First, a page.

Tonight, I am baking a loaf of homemade bread. It’s the start of the Advent season, and I got my wife one of those Advent calendars with little jars of jams and honeys. Of course, while it was a gift for her, I’m counting on her willingness to share with me each morning! I’ve baked this particular loaf of bread before. (Being diagnosed with food allergies a few years ago forced me to learn some new skills.) But tonight’s baking feels different. Tonight, I am not only baking in anticipation of a delicious slice of fresh warmed bread tomorrow. I’m baking in anticipation of an entire season of music, lights, stories, fun traditions, gatherings at Tree of Life, and trips to see family.
As hard as it might be to believe, Advent was once a penitential season within the Christian tradition. It was meant to be a solemn 40 days of fasting and prayer while waiting for the celebration to come. There is value in having quiet, solemn observances. It’s one reason we are hosting our annual “Blue Christmas” service on December 21st, the longest night of the year. We need times to slow down and contemplate the painful truths of our lives. And waiting can be hard, whether we are waiting for news of a loved one’s health, waiting for the results of an election, or waiting for a painful memory to loosen its grip on our hearts. All religions have rituals and seasons for solemnity.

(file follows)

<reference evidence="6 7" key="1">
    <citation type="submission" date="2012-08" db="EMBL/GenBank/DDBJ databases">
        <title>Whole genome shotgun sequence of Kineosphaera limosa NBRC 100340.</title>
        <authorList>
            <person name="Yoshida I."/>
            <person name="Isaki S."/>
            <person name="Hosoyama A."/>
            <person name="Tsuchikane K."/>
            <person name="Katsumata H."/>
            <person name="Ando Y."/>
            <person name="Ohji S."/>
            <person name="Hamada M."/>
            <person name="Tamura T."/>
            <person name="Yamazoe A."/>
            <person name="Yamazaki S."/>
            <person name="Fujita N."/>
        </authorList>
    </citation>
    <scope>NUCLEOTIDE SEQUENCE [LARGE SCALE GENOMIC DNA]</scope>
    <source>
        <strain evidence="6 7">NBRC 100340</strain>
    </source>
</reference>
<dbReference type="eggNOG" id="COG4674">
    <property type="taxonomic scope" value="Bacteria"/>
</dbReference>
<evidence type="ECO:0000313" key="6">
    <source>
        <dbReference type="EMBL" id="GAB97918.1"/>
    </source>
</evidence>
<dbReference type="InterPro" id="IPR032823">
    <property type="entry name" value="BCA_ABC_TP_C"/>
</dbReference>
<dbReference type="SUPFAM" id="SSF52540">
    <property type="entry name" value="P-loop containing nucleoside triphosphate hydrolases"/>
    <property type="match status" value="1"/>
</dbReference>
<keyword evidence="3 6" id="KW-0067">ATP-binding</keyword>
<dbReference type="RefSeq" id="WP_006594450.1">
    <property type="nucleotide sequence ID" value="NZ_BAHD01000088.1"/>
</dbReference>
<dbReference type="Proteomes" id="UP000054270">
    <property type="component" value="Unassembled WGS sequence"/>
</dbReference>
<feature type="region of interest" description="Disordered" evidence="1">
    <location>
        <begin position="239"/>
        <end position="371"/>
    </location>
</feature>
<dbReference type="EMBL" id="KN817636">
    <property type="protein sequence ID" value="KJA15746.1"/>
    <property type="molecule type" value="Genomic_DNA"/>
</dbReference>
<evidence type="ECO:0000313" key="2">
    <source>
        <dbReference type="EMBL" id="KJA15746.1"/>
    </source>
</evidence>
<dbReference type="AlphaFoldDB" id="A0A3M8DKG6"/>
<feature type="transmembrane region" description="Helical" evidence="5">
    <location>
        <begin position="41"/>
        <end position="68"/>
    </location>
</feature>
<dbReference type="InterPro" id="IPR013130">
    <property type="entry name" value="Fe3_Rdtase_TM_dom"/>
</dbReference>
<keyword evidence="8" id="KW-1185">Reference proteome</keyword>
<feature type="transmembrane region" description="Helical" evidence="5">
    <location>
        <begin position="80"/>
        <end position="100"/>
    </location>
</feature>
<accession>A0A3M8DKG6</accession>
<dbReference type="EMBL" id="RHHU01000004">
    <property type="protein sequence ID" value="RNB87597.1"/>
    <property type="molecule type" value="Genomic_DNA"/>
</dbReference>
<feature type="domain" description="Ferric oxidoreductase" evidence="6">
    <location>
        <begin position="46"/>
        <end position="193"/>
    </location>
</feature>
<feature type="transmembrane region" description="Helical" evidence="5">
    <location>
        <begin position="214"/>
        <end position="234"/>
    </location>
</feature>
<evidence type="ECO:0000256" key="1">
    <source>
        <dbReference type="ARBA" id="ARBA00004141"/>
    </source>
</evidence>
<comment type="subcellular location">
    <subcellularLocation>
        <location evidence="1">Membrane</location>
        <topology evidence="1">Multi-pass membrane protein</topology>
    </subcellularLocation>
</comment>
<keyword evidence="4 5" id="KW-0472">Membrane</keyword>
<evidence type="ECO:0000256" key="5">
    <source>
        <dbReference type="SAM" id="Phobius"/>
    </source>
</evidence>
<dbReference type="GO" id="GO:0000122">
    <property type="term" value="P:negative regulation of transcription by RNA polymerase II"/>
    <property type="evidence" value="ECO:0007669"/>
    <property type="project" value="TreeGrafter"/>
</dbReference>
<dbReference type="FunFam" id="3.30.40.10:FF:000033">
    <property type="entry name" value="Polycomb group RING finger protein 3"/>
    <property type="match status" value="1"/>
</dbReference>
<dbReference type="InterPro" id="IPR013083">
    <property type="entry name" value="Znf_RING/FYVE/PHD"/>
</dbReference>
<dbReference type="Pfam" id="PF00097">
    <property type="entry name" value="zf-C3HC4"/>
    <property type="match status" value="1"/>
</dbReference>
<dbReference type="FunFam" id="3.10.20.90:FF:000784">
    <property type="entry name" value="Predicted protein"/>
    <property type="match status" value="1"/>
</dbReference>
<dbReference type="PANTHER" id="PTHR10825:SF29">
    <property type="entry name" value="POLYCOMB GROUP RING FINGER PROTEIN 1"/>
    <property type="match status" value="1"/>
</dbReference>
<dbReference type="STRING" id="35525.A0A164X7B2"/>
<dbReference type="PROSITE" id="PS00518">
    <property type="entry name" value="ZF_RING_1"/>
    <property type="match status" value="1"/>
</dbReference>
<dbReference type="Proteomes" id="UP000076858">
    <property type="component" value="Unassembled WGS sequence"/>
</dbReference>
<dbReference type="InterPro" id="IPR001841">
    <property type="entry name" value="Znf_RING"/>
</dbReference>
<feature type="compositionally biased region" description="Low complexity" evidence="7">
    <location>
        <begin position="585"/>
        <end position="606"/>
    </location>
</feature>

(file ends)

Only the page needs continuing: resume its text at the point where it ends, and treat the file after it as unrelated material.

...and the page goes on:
But I appreciate how Advent and the start of winter in the Northern Hemisphere has changed over time. While it is still a time of waiting – for holiday gatherings, for the New Year, for the return of the light – we are encouraged to wait in wonder.
Wonder is our Soul Matters theme for the month of December. There are multiple meanings of this word (something I plan to explore from our pulpit!), but here at the start of the month, I invite you to consider this definition from the American Heritage Dictionary:
The emotion aroused by something awe-inspiring, astounding, or surprising.
What is awe-inspiring, astounding, or surprising in your life these days? What brings you to experience wonder? Is there anything you do – or need to do – to cultivate opportunities for wonder? For me, tonight, that is baking bread, preparing myself for some wonderful treats over the next few days. What other traditions might open us, individually and as a congregation, to the experience of wonder this month?
If you are interested in diving deeper into the theme of Wonder, use this form
Rev. Jennifer Gracen